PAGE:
is not what you think
There’s no shortage of advice on running your business. Some experts will point to your online presence, how well you use social media or reach your target market, business sense when it comes to bookkeeping and the consistency of your products or services.
While these are all important, building your strength in these ways typically grows along with the business. And none of these alone spells disaster for a small business in the way this one failing can: Trust.
The number one challenge I’ve seen repeatedly facing small business owners across all industries is lack of trust in those they hired. Don’t believe me? Take a look at the employee reviews for any company on Glassdoor and see for yourself what the common threads are.
Business is intrinsically collaborative—we work with clients and customers, accountants, attorneys, electricians, vendors, employees, etc., etc. A satisfied employee can be an invaluable asset to the business and the best advertising imaginable. Glassdoor CEO Robert Hohman told Fast Company, “Nothing tells you more about a company than how they treat their employees, during good—and hard—times.”
The number one challenge I’ve seen repeatedly facing small business owners across all industries is lack of trust in those they hired.
I know it sounds simple and seems counterintuitive—you spend weeks or months deliberating the sort of help needed, writing the ad, reviewing applicant resumes and interviewing prospects, choosing the best of the best based on skills and qualifications. Surely you trust your own judgment.
Chances are, you brought in help because you realized you needed someone who could specialize in an aspect of your business that may not come naturally to you due to lacking interest, time or training on your part. No shame in that; knowing our capabilities is a strength.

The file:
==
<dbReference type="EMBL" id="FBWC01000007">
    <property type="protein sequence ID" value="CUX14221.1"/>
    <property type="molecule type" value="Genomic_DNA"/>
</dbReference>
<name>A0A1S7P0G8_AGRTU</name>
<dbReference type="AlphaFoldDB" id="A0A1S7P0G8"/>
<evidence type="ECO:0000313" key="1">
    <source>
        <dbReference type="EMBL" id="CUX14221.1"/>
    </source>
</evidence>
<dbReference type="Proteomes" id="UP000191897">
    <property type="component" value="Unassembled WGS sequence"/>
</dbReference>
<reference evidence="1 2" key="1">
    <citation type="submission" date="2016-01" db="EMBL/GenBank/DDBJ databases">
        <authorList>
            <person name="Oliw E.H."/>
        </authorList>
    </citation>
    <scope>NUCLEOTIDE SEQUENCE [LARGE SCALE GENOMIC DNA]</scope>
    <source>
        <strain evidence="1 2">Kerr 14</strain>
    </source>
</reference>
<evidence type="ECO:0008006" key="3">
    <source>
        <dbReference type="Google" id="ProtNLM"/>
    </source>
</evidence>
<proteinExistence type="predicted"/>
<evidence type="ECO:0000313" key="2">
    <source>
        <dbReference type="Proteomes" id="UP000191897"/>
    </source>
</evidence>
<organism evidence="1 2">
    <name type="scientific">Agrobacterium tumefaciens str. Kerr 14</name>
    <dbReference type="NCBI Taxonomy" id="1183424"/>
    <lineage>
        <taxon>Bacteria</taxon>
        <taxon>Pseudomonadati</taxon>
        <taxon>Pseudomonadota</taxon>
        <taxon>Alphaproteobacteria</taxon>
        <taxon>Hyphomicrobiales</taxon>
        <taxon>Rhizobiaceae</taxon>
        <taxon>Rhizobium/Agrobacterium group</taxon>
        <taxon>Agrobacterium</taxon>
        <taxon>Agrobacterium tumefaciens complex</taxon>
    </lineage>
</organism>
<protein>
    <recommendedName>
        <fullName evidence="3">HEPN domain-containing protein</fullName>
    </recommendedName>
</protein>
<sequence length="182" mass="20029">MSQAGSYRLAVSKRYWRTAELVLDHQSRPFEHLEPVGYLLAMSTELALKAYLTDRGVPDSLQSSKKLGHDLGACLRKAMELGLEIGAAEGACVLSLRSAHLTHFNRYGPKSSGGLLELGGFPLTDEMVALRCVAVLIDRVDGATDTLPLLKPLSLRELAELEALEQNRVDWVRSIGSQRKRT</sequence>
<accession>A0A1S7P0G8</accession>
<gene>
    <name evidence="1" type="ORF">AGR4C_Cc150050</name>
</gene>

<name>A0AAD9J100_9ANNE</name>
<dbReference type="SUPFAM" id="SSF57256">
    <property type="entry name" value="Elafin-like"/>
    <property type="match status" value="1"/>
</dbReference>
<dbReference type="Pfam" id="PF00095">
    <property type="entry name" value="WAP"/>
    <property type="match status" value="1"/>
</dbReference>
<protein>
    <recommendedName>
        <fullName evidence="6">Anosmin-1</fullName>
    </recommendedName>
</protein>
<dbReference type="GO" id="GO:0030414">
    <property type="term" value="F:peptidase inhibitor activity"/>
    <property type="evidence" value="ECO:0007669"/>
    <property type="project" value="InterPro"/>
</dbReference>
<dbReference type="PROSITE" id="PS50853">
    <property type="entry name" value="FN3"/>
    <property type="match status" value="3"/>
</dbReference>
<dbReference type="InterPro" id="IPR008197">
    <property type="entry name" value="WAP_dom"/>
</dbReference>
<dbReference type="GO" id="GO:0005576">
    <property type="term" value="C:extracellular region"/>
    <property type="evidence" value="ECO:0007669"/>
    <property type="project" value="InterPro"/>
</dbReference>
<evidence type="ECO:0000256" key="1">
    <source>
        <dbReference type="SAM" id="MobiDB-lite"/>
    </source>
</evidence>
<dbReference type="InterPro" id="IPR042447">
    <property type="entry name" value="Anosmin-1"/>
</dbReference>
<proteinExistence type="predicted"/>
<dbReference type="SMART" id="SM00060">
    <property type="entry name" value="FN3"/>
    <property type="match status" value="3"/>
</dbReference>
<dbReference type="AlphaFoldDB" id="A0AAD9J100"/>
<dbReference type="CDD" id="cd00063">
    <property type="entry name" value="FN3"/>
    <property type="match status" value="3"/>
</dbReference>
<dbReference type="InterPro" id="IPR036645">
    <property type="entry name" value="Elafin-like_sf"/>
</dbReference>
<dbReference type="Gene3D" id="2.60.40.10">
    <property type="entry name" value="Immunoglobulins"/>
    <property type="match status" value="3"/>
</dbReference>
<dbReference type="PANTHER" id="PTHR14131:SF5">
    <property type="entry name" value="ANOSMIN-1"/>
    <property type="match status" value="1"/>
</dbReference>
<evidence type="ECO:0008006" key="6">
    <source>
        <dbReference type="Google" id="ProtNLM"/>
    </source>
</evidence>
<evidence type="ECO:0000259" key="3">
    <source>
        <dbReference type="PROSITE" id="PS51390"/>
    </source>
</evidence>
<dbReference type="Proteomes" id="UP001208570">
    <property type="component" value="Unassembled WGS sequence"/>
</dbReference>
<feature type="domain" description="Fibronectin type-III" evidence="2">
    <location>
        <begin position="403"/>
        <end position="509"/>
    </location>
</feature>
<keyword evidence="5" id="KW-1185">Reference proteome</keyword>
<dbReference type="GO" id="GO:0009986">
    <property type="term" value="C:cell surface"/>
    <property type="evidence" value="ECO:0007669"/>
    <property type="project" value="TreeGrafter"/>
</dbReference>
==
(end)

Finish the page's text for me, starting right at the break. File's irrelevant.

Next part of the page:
But how much do you trust your employees when it comes to implementing the work? Do you resist change, choosing to do what you’ve always done? Do you inform yourself of what it takes for your employees to do the job you want them to do? Do you trust them to do it to the best of their ability? Do you micromanage? Are you on autopilot thinking it’s your business, so you must know best?
Or do you hear them when they tell you what matters to your customers? Do you listen to their feedback about growing your business and working in new ways? Maybe you do. If so, you are in the minority and your business is already poised to succeed. You should stop reading now, pat yourself on the back and go get a cup of coffee.
But for many business owners, the lack of trust is subtle. To be sure, our culture puts much more emphasis on protecting yourself from being had than on looking for signs we’re in a successful collaboration. There’s a sucker born every minute, right? No one wants to be that sucker.
To put it in perspective, working for a company is a significant investment of time, trust, and commitment on an employee’s part–especially for a full-time or in-house employee. Yes, you pay them but they don’t have to be there. They choose to, often because they believe in your product or concept and truly want to help in the best ways they know. Do you let them?
It’s never too late to start. All working relationships include building and maintaining trust. How sad to have a trustworthy relationship damaged, one that could’ve contributed to our success, all because we simply didn’t acknowledge it as such. Looked at in another way, you brought in employees so your business can be more effective. Are you making most effective use of your own time if you don’t allow them to make most effective use of theirs?
If you don’t like your answers to any of the questions above, only you can change that for the good of your business. Trust your employees do their job so you can do yours.